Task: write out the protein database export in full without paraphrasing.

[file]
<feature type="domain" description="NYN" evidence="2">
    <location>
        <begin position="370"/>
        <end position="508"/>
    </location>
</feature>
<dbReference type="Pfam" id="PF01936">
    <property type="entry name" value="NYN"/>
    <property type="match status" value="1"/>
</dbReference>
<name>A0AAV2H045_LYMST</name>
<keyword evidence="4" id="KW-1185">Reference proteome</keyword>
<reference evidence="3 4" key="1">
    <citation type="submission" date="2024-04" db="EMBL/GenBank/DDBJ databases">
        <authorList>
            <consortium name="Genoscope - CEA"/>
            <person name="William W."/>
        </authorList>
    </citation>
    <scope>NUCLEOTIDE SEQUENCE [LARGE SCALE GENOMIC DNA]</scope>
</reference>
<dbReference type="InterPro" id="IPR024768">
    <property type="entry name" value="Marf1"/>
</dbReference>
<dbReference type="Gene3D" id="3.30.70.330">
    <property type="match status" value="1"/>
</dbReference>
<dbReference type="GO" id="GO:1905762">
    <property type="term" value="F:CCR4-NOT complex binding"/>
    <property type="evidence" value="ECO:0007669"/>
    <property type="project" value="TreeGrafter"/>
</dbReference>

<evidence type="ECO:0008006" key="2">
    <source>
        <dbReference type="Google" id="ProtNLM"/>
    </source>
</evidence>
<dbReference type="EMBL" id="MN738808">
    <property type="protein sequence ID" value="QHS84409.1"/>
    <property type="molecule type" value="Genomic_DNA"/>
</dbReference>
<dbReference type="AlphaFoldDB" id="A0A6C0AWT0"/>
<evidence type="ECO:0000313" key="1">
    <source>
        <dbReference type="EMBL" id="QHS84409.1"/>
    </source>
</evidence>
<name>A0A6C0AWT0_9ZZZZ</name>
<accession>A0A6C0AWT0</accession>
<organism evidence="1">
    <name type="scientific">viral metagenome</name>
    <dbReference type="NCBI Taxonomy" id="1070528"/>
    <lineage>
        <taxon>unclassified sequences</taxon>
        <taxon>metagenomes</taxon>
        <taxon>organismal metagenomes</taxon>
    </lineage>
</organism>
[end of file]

<feature type="domain" description="NYN" evidence="2">
    <location>
        <begin position="370"/>
        <end position="508"/>
    </location>
</feature>
<dbReference type="Pfam" id="PF01936">
    <property type="entry name" value="NYN"/>
    <property type="match status" value="1"/>
</dbReference>
<name>A0AAV2H045_LYMST</name>
<keyword evidence="4" id="KW-1185">Reference proteome</keyword>
<reference evidence="3 4" key="1">
    <citation type="submission" date="2024-04" db="EMBL/GenBank/DDBJ databases">
        <authorList>
            <consortium name="Genoscope - CEA"/>
            <person name="William W."/>
        </authorList>
    </citation>
    <scope>NUCLEOTIDE SEQUENCE [LARGE SCALE GENOMIC DNA]</scope>
</reference>
<dbReference type="InterPro" id="IPR024768">
    <property type="entry name" value="Marf1"/>
</dbReference>
<dbReference type="Gene3D" id="3.30.70.330">
    <property type="match status" value="1"/>
</dbReference>
<dbReference type="GO" id="GO:1905762">
    <property type="term" value="F:CCR4-NOT complex binding"/>
    <property type="evidence" value="ECO:0007669"/>
    <property type="project" value="TreeGrafter"/>
</dbReference>

<evidence type="ECO:0008006" key="2">
    <source>
        <dbReference type="Google" id="ProtNLM"/>
    </source>
</evidence>
<dbReference type="EMBL" id="MN738808">
    <property type="protein sequence ID" value="QHS84409.1"/>
    <property type="molecule type" value="Genomic_DNA"/>
</dbReference>
<dbReference type="AlphaFoldDB" id="A0A6C0AWT0"/>
<evidence type="ECO:0000313" key="1">
    <source>
        <dbReference type="EMBL" id="QHS84409.1"/>
    </source>
</evidence>
<name>A0A6C0AWT0_9ZZZZ</name>
<accession>A0A6C0AWT0</accession>
<organism evidence="1">
    <name type="scientific">viral metagenome</name>
    <dbReference type="NCBI Taxonomy" id="1070528"/>
    <lineage>
        <taxon>unclassified sequences</taxon>
        <taxon>metagenomes</taxon>
        <taxon>organismal metagenomes</taxon>
    </lineage>
</organism>